Other People's Kids

February 19, 2014 by Bill Ivey

Last fall, when one of my advisees was given the chance to write about what she liked about this school, she focused on growing up with a bunch of annoying brothers and how great it was to be in the dorm and feeling sisterhood. When shared with other people, the line always draws a laugh, but it can also cause a moment of introspection.

This isn’t to say my advisee doesn’t love her brothers deeply, of course. When her mom came for Family Weekend, even in occasional moments of exasperation at their unquenchable energy, she was clearly proud of them, and when she came back from winter break, she spent a while in my office showing me pictures and telling me about all they did together.

She and her family have been on my mind nonstop lately, ever since the moment I first heard that the jury in the trial of Michael Dunn had somehow, inexplicably, found him guilty of attempted murder but had been unable to reach a verdict on the actual charge of murder. Now, I’m smart enough to know the difference between what seems obvious and what is provable beyond reasonable doubt in a courtroom. But I still don’t get the logic here. He tried to kill people, and should go to jail for that. Moreover, he actually killed someone. But the jury couldn't agree whether or not he should go to jail for that.

Some people say the Florida prosecutor overcharged; even there, my understanding is the jury could have found him guilty of a lesser charge. But they didn’t. Jordan Davis is dead, Michael Dunn killed him after initiating the confrontation, the only real justification offered is he became scared, and that is somehow enough to get him off on the charge of murder. In Florida, someone who commits an act of crime on a black person is three times as likely to be acquitted as they would be if the victim was white. And you can’t blame just Florida, either - the general principle behind those statistics holds up nationwide.

My advisee, her mom, and her brothers are all black, as of course are others of my students. And the notion that the same thing could happen to their families one day sickens and terrifies me and leaves me feeling helpless. Yet, being white, in the immediate aftermath of the learning the news, I found myself at a loss for what to say and do. Experience told me that some people in my timeline would want white people to shut up and listen while others would be calling on us to speak out. You want to be a good ally, you don’t see your way clear to what to do, and it just adds to the feeling of being overwhelmed and sad.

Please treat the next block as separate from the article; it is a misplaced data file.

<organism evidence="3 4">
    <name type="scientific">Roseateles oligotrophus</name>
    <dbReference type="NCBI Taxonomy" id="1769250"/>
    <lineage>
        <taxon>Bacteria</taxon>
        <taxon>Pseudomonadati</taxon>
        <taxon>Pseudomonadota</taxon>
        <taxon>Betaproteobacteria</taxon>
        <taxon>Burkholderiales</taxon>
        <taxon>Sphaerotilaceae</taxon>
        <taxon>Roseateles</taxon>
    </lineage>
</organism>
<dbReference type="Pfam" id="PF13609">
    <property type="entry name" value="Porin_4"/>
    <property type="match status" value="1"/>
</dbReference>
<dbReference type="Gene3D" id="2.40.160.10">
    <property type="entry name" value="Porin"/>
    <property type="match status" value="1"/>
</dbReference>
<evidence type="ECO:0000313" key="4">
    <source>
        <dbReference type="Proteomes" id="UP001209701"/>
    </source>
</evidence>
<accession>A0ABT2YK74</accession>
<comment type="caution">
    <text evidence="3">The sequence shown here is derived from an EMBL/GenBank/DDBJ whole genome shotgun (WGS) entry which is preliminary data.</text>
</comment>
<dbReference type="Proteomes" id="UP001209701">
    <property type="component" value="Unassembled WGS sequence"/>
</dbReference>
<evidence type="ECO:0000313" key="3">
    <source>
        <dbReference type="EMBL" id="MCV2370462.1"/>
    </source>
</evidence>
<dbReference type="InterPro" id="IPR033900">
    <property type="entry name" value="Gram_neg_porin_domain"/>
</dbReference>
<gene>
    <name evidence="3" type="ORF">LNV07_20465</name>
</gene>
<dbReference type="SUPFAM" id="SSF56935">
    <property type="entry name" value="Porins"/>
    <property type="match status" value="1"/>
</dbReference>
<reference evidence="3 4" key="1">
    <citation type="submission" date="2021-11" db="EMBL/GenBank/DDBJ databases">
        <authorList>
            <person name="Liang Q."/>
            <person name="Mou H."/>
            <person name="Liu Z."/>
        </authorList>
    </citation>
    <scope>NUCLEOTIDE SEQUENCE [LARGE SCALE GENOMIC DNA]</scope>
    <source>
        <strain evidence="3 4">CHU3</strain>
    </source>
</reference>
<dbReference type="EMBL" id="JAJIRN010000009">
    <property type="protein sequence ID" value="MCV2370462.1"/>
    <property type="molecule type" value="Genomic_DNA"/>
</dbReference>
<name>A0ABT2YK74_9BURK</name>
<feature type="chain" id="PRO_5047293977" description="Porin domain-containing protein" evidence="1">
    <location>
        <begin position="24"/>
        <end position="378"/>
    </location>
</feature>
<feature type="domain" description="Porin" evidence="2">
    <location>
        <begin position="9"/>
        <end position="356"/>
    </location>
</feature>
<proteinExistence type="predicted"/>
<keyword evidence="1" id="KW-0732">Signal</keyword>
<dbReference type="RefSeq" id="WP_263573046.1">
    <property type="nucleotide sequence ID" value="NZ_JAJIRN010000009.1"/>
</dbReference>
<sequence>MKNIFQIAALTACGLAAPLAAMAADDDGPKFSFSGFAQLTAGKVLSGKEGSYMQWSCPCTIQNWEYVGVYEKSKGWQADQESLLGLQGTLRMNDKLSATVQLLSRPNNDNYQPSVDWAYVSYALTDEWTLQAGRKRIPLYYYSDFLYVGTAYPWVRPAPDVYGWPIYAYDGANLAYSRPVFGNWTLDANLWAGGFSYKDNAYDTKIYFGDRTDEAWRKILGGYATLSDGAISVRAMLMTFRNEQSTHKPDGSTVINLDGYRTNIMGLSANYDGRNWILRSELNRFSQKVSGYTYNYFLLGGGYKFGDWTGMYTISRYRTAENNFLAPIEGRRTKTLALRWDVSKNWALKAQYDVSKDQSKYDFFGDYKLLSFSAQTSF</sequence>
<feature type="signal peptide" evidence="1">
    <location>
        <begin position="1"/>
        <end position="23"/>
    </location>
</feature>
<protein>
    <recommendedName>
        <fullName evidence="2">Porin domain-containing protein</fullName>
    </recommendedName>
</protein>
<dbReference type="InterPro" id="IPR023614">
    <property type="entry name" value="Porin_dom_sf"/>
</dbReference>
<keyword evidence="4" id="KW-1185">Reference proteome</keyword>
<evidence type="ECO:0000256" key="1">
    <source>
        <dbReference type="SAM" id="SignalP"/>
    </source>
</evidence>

Well, poor, poor, me. José Vilson put it perfectly when he said, “The temporary sadness of understanding white privilege as a white person is nothing compared to the existential melancholy of understanding racial oppression as a person of color.”

Often, people who write on situations like this (and they do seem to recur, don’t they?) refer to the notion of “other people’s kids.” The implication is that non-black people feel some sort of distance from the victim because, well, they’re not black. Far, far too often, that is the case. But when it’s true, it’s because people focus in on them being “other”. They don’t focus on the “people” or, God save us, on the “kids.” That’s got to change. It’s only in understanding our common humanity that we can hope to rebuild our society.

Embracing our common humanity doesn’t mean pretending we’re all the same, of course. Differences exist, some surface, some deeper down. Embracing our common humanity also means acknowledging, understanding, and embracing those differences. That requires looking honestly not just at our culture but also at ourselves. And furthermore, as Mike Thayer noted in last night’s #PubPriBridge Twitter chat, it “[requires] seeing the other in yourself.”

And in so doing, finally be able to embrace not only the “people” and the “kids” in “other people’s kids” but also the “other.”

P.S. While she is not quoted directly, I need to acknowledge and express my thanks for the caring and thoughtful conversations @teachermrw has been holding with me. Her thoughts are deeply infused into this blog.

Written by Bill Ivey

A dedicated member of the faculty, Bill Ivey is the Middle School Dean at Stoneleigh-Burnham School. He teaches Humanities 7 and the Middle and Upper School Rock Bands. Bill is the advisor for MOCA, the middle school student government, and he coordinates and participates in the middle school service program. Among his many hats, Bill also coordinates social media for Stoneleigh-Burnham School.

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Filed Under: anti-racism, diversity, Mike Thayer, Current Events, racism, Jose Vilson